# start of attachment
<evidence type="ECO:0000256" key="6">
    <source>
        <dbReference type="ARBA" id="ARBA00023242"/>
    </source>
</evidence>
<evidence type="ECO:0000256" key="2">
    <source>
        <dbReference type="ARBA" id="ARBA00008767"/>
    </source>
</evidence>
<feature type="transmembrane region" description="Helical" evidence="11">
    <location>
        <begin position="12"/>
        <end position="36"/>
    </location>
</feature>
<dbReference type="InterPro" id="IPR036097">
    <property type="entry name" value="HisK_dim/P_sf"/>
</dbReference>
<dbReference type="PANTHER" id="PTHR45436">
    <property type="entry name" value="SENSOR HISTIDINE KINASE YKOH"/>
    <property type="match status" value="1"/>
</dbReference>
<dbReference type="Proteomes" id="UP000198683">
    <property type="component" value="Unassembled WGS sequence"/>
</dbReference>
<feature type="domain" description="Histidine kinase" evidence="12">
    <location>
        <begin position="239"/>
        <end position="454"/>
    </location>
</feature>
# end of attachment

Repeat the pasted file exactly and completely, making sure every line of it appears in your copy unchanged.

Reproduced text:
<evidence type="ECO:0000256" key="6">
    <source>
        <dbReference type="ARBA" id="ARBA00023242"/>
    </source>
</evidence>
<evidence type="ECO:0000256" key="2">
    <source>
        <dbReference type="ARBA" id="ARBA00008767"/>
    </source>
</evidence>
<feature type="transmembrane region" description="Helical" evidence="11">
    <location>
        <begin position="12"/>
        <end position="36"/>
    </location>
</feature>
<dbReference type="InterPro" id="IPR036097">
    <property type="entry name" value="HisK_dim/P_sf"/>
</dbReference>
<dbReference type="PANTHER" id="PTHR45436">
    <property type="entry name" value="SENSOR HISTIDINE KINASE YKOH"/>
    <property type="match status" value="1"/>
</dbReference>
<dbReference type="Proteomes" id="UP000198683">
    <property type="component" value="Unassembled WGS sequence"/>
</dbReference>
<feature type="domain" description="Histidine kinase" evidence="12">
    <location>
        <begin position="239"/>
        <end position="454"/>
    </location>
</feature>